Within one month the grace period for settling a range of building violations will end, according to a recent announcement by the cabinet extending the deadline to the end of October. Fines collected in return for settlement will be used to provide services that benefit citizens, including building hospitals, schools, and government housing projects.
Prime Minister Mustafa Madbouli has said the cabinet may extend the settlement deadline further should a large number of people come forward with new requests. “We are not interested in demolishing buildings occupied by families,” said Madbouli. “Our goal is to codify the status quo and prevent anyone from being in violation of the law.”
MPs recently demanded another six-month grace period “due to the economic situation of millions of Egyptians and their inability to pay the settlement fees”, and some analysts believe the recent limited protests in some governorates were triggered by anger over the building code law.
By the end of October, according to the cabinet, there will be a six- to 12-month period during which submitted requests will be examined and final decisions reached either approving or denying the requests.
Hussein Al-Gibali, former first deputy to the minister of housing, said the settlement law was timely and sent several messages to violators, including that the state is serious about addressing the problems of the past and will place severe limits on building in violation of the law.
He argued that the law is consistent with the results of research and studies carried out by the Ministry of Housing which show that building violations and slums increase whenever the authorities announce their intention to reconcile over past misdemeanours. Al-Gibali supports the state’s decision to be resolute in ending building code violations and disrupt a pattern of illegal building that for decades relied on a lack of will on the part of local administrations. But he warns of problems in implementation that include a lack of resources allocated to local administrations and a shortage of engineers. In some municipalities one engineer can be responsible for 10,000 buildings. “The number of engineers in municipalities is clearly not proportional to the volume of construction underway that needs monitoring and supervision,” he said.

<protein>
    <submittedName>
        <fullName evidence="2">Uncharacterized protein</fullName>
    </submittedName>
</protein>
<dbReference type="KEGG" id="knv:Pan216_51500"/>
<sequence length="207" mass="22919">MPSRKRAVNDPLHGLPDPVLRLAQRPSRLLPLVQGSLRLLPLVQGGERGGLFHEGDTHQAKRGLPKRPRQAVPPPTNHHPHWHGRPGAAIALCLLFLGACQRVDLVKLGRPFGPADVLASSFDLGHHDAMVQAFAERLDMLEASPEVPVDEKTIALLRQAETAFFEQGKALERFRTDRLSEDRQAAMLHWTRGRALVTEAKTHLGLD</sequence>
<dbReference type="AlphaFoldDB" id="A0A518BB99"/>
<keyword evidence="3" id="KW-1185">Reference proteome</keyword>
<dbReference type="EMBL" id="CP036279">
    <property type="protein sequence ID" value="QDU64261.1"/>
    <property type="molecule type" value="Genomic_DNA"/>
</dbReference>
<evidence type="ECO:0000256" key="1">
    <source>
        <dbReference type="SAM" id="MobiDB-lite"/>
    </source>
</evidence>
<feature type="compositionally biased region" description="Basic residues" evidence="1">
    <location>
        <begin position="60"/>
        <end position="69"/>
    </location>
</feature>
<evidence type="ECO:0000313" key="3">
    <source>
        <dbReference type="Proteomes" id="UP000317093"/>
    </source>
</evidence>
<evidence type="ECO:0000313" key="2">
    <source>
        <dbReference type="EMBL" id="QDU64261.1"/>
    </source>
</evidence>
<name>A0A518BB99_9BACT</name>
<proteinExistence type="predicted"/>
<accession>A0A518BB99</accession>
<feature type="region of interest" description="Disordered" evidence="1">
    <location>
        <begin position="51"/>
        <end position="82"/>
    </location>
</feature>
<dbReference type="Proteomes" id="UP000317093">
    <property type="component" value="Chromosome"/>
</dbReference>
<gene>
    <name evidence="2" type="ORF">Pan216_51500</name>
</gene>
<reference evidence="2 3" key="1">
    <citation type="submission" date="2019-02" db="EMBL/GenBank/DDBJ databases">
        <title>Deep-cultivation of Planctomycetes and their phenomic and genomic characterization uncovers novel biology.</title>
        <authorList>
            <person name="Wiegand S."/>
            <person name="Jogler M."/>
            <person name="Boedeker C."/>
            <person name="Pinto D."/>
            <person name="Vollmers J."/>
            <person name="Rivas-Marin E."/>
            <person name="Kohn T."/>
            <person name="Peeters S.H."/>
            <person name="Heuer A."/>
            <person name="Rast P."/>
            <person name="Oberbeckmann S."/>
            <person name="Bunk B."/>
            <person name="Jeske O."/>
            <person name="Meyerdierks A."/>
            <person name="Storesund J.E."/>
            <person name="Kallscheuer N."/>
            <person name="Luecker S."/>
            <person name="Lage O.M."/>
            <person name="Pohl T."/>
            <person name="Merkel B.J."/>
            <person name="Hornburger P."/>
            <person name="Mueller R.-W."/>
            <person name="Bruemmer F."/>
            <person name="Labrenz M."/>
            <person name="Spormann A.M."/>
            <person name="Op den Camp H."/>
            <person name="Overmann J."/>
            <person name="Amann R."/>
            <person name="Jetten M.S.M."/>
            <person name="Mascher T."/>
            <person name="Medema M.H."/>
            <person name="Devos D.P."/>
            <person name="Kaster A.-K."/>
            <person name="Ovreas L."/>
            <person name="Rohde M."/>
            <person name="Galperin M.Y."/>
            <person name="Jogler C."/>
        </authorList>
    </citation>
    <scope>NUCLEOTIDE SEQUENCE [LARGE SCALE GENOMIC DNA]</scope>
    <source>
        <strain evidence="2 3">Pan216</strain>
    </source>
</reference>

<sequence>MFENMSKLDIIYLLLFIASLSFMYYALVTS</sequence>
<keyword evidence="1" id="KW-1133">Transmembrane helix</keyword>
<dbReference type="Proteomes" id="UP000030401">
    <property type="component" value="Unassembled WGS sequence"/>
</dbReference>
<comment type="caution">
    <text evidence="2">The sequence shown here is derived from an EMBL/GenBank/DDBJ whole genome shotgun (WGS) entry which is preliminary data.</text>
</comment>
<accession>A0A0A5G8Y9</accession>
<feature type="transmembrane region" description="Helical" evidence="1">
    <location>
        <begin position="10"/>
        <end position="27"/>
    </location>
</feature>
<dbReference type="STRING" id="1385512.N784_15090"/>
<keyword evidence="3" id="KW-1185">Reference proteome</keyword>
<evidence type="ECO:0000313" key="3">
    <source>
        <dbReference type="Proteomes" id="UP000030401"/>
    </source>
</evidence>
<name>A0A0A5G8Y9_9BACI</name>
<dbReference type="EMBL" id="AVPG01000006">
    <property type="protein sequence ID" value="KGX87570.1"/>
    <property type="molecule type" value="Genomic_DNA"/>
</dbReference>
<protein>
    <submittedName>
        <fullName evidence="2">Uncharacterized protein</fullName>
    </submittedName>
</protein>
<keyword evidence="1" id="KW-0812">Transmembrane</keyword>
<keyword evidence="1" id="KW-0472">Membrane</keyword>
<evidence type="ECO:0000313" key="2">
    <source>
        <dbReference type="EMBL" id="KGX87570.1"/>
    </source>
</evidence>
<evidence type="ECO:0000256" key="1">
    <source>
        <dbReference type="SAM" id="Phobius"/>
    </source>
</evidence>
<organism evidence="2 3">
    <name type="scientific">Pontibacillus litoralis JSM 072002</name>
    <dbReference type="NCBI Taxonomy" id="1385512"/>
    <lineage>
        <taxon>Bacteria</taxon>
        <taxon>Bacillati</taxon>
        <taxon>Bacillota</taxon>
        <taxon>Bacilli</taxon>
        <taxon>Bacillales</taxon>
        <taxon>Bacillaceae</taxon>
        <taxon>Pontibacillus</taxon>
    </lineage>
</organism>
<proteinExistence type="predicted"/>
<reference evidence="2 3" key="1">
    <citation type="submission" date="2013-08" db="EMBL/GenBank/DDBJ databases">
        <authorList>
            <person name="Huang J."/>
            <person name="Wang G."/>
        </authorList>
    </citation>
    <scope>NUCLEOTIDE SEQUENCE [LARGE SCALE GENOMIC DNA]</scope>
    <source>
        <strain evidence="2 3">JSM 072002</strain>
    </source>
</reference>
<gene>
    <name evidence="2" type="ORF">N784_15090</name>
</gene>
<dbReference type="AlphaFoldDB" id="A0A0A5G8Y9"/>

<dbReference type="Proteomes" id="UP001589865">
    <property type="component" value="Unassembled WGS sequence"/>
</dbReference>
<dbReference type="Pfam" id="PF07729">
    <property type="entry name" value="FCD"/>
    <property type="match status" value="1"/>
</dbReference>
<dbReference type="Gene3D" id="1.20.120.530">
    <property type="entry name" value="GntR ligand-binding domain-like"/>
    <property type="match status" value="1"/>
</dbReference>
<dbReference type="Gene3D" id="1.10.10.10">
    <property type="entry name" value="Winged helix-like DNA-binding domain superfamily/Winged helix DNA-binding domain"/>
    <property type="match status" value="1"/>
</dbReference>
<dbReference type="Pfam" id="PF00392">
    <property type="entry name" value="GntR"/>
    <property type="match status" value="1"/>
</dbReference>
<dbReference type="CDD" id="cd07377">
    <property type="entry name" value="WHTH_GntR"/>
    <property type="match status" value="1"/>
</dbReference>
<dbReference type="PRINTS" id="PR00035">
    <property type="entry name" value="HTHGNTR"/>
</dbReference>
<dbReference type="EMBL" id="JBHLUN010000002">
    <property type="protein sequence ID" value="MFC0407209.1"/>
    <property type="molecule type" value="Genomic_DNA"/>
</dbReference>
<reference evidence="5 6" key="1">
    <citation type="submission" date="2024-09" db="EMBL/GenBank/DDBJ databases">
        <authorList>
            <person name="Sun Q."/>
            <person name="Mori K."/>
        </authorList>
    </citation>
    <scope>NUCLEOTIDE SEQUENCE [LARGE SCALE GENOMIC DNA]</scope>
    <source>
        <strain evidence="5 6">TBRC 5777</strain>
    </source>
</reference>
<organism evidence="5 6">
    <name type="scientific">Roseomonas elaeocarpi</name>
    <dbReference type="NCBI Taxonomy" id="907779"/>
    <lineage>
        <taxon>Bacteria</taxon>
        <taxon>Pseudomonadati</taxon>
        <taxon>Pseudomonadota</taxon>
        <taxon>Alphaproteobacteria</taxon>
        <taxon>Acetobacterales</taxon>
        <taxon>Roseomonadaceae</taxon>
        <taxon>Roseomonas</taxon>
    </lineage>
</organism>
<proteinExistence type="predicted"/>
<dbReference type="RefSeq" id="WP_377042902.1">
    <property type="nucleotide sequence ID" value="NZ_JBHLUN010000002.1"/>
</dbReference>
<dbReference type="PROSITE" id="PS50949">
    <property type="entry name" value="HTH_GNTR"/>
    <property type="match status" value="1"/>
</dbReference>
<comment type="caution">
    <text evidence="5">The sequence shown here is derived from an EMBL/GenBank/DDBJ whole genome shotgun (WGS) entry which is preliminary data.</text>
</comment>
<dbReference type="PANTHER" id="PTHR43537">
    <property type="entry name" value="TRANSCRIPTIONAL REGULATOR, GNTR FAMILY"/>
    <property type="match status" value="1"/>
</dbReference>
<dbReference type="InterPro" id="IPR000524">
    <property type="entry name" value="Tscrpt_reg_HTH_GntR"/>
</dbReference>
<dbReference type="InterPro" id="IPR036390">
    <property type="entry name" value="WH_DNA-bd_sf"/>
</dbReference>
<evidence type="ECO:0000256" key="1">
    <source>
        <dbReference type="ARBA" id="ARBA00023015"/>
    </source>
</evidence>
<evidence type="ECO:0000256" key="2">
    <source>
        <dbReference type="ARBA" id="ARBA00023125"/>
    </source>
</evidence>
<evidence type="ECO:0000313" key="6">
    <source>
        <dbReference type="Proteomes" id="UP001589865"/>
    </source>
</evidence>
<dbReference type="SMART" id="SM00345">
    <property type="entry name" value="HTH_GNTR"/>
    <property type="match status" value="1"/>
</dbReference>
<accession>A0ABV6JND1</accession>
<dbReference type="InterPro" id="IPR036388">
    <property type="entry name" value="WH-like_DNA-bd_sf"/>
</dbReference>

Al-Gibali also pointed out the lack of equipment needed to carry out immediate demolition orders and the absence of budgets to allow engineers to quickly hire registered contractors to implement demolition orders.
Al-Gibali argued that strong and decisive local government was required to monitor and supervise construction given that studies over three decades have shown 80 per cent of building violations occur during the initial construction phase. It is essential, he added, that the government work with local authorities and empower them to put in place mechanisms that ensure building laws are applied.
Mohamed Abu Samra, formerly of the UN Human Settlements Programme (UN-Habitat), believes some violations — building on lands on the banks of the Nile, historical sites or government land — cannot be subject to reconciliation. Other violations, though, which do qualify for reconciliation, are all too often dealt with badly.
Abu Samra argues that for the state to settle violations by collecting fines ignores how the illegal building impacts on the owners of property that was constructed legally. The value of such legal buildings falls when they are suddenly surrounded by slums, and the quality of life in affected neighbourhoods slumps.
The settlement law, he warns, is flawed because it approaches the problem from one angle only and social and market value problems caused by the building violations are not addressed. Non-code construction invites inappropriate activities to the area, including polluting and noisy projects that lower the value nearby buildings. The settlement law, therefore, should carefully categorise all violations before settling them.
Abu Samra also notes that the settlement law fails to clarify whether neighbourhoods where settlements are reached remain categorised as slum areas or will become regulated areas, which implies major changes to levels of infrastructural spending.
The legislation allowing building violations to be settled expires one year after it was issued, after which building violations will be governed by the unified building code issued in 2008 which does not allow for any settlement for violations on desert or agricultural land.
*A version of this article appears in print in the 1 October, 2020 edition of Al-Ahram Weekly under the title: October cut-off